Pollution News

Researchers develop a procedure that can extract diesel fuel from water and soil


With the ever-increasing number of vehicles on the road, concern surrounding the risk of contaminating the environment with diesel fuel — and other petroleum-based products — is also rising.

Diesel fuel is an extremely noxious pollutant: when spilled on water, it stays mainly on the surface, which ends up decreasing the water’s oxygen concentration, resulting in the inhibition of the growth of aquatic flora and fauna; when spilled on soil, diesel gets absorbed underneath the surface, where it gets distributed mainly in the tillage layer and causes harmful effects not just on soil permeability, but also the growth of microorganisms, earthworms and crops.

What makes diesel fuel pollution and contamination even more troubling is that diesel fuel comprises approximately 35 percent aromatic hydrocarbons which take a long time to break down.

In response to this, Chinese researchers developed a hydrophobic nanosponge to adsorb diesel fuel. According to the researchers, this new nanosponge could effectively control diesel fuel migration and remove diesel fuel from water and soil.

The researchers made the announcement through a paper published in the journal Science of The Total Environment.

The research team modified a nanosponge by silylation of amino silicon oil and aminopropyltriethoxysilane in order to obtain a hydrophobic nanosponge. This modified nanosponge can effectively control diesel fuel migration and then remove the said contaminant from water and soil through a hydrophobic siloxane group.

According to the researchers, this ability can decrease the negative effects of diesel fuel on plant growth, as well as on fauna such as earthworms and fish.

The researchers added that aside from being stable against coexisting ions and temperature, the new nanosponge also displayed a relatively good reuse performance, and that diesel fuel could be conveniently desorbed or separated from the sponge, thus facilitating its possible recycling. In addition, the process for making the sponge is said to be environment-friendly, low cost and simple.

The researchers hope that this development provides a promising approach to remediate diesel fuel contamination, making it potentially applicable in both environmental and agricultural fields.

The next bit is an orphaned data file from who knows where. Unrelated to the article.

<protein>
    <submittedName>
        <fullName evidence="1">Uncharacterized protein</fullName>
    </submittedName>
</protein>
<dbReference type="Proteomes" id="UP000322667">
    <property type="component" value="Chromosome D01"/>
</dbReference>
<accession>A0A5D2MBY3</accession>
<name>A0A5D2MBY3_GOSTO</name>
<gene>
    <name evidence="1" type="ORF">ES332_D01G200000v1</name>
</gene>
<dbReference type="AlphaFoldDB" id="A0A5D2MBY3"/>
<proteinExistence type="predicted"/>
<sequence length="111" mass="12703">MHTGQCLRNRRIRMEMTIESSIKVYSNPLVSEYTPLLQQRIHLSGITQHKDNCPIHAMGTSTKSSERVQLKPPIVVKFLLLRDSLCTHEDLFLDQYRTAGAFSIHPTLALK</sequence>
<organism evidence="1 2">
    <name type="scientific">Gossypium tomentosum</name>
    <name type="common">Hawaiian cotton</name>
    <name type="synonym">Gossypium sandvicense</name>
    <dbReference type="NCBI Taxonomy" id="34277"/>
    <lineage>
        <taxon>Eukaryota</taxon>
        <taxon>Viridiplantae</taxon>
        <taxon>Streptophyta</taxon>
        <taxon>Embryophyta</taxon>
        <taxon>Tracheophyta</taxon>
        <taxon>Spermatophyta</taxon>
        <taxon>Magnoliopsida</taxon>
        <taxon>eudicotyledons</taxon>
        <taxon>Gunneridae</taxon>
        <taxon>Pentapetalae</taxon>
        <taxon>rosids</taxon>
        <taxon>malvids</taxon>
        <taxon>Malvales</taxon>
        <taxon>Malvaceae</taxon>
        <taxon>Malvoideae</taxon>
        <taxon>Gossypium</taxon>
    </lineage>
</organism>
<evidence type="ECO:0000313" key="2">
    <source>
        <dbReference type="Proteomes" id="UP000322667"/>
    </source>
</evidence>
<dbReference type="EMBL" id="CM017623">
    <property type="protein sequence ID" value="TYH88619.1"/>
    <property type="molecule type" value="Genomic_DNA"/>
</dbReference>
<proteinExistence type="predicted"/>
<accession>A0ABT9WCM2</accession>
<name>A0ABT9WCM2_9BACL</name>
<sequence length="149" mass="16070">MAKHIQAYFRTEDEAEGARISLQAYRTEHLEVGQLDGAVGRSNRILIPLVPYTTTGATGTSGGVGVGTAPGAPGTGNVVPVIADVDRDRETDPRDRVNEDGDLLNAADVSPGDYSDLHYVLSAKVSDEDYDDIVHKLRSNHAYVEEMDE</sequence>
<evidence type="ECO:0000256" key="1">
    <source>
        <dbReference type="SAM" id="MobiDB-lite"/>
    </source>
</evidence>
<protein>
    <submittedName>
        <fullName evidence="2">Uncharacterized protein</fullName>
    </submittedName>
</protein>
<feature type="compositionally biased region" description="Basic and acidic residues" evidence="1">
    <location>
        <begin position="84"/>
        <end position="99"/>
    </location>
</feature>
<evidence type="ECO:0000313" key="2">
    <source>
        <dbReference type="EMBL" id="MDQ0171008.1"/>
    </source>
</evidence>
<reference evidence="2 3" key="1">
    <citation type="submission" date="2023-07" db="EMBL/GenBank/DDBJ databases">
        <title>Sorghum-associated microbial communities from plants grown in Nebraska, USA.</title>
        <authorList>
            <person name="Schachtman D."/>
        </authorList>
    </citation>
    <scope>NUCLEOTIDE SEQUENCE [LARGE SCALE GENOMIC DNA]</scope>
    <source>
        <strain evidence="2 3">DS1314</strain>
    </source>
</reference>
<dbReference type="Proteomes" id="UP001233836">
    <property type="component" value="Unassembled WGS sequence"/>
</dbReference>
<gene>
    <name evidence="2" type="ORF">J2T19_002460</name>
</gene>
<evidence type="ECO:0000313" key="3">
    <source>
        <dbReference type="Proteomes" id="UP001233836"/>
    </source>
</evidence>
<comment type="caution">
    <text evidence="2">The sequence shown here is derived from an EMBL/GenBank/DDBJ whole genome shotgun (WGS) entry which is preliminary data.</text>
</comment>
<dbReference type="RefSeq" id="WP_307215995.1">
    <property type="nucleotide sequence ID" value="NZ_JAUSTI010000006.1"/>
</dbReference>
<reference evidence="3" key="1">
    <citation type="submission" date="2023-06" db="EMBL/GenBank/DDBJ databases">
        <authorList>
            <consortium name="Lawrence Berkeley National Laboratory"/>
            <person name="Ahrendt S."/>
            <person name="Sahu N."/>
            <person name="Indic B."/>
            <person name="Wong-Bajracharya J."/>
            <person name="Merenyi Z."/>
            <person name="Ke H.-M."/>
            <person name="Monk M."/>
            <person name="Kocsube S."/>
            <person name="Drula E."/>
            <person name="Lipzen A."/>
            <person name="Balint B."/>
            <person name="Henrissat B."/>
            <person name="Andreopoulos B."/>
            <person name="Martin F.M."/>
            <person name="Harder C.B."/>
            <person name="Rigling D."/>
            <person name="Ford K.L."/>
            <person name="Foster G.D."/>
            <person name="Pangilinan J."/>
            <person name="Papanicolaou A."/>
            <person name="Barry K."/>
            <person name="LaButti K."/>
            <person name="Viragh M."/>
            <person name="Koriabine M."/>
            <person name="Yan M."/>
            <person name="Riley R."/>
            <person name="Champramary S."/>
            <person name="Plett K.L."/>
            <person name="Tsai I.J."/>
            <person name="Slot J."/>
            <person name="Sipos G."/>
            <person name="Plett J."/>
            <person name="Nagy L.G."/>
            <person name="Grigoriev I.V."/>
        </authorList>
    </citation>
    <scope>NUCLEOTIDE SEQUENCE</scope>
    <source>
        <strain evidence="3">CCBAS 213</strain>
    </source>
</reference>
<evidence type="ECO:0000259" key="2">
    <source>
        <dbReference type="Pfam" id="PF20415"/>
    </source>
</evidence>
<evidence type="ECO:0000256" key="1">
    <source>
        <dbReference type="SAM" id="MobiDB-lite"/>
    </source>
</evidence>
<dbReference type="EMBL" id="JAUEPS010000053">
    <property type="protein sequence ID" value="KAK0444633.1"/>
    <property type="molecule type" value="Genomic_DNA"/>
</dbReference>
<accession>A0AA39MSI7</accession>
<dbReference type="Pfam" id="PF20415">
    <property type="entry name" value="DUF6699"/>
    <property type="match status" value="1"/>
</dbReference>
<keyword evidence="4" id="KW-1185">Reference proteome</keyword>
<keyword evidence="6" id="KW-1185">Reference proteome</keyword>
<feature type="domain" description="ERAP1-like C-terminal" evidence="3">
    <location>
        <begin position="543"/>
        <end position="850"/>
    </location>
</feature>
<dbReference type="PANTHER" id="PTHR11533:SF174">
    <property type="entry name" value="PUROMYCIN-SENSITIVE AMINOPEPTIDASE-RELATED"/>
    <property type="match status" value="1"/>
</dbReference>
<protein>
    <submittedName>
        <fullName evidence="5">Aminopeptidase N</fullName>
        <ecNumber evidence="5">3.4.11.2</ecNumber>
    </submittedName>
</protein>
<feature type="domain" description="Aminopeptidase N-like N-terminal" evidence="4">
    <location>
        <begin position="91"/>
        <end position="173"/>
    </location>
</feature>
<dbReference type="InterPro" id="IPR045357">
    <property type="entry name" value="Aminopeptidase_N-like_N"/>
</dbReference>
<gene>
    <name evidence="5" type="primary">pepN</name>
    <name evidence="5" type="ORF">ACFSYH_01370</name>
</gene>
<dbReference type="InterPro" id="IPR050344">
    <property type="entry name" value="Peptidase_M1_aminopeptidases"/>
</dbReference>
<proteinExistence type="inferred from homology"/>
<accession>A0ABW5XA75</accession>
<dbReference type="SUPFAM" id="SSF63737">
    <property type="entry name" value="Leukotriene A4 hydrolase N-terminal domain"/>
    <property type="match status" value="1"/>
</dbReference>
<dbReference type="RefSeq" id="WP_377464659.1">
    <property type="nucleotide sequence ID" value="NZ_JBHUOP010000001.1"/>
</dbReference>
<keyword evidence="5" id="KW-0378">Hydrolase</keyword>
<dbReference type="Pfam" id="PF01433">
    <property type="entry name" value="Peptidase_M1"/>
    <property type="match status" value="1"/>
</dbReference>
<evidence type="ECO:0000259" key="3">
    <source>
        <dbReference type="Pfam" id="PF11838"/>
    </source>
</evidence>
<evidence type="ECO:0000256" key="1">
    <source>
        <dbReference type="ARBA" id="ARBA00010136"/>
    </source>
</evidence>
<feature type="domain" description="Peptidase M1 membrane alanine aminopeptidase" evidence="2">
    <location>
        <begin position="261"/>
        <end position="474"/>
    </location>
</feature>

Preventing and cleaning up emergency diesel and fuel spills

Fuel spills are a normal occurrence, especially when you work with heavy equipment, fuel-dependent generators and vehicles. However, they are preventable, and in the event of their occurrence in a small, domestic setting, are relatively easy to clean up.

Here are some tips:

  • Store fuel properly. In case you are prepping, or storing fuel for emergency purposes, make sure you store them in airtight containers. Also, make sure you place the said containers in a safe, well-ventilated location.
  • Always have a fuel spill emergency clean-up kit on hand.
  • When refueling a generator, vehicle, or machinery, make sure you have another person to assist you in order to prevent spillage.
  • Make sure you refuel in spots located far from open ground and storm drains.
  • In the event that you spill fuel on the ground, immediately cover the spill with fabric pads, cat litter, or other loose absorbent materials.
  • In the event of fuel spillage on bodies of water, notify the appropriate state and federal authorities immediately.

A standard fuel spill emergency clean-up kit must contain the following:

  • Booms to contain or corral the spill. Contaminated absorbent booms must be disposed of after use. Reusable containment booms on the other hand, must be thoroughly washed with soap and hot water before reuse.
  • Absorbent materials to clean up the fuel or oil. According to the University of Massachusetts, a well-stocked spill kit should have several forms of absorbent material: pillows, pads, loose pulp, and granular material. These must be disposed of after use.
  • Containers to store soiled materials prior to disposal.
  • Additional supplies to aid in the clean-up process.
  • A small directory of numbers to contact in case of emergencies.

Find more stories on preventing toxic spills at Environ.news.

Sources include:

NanoWerk.com

ScienceDirect.com

UMich.edu

UMass.edu



Comments
comments powered by Disqus

RECENT NEWS & ARTICLES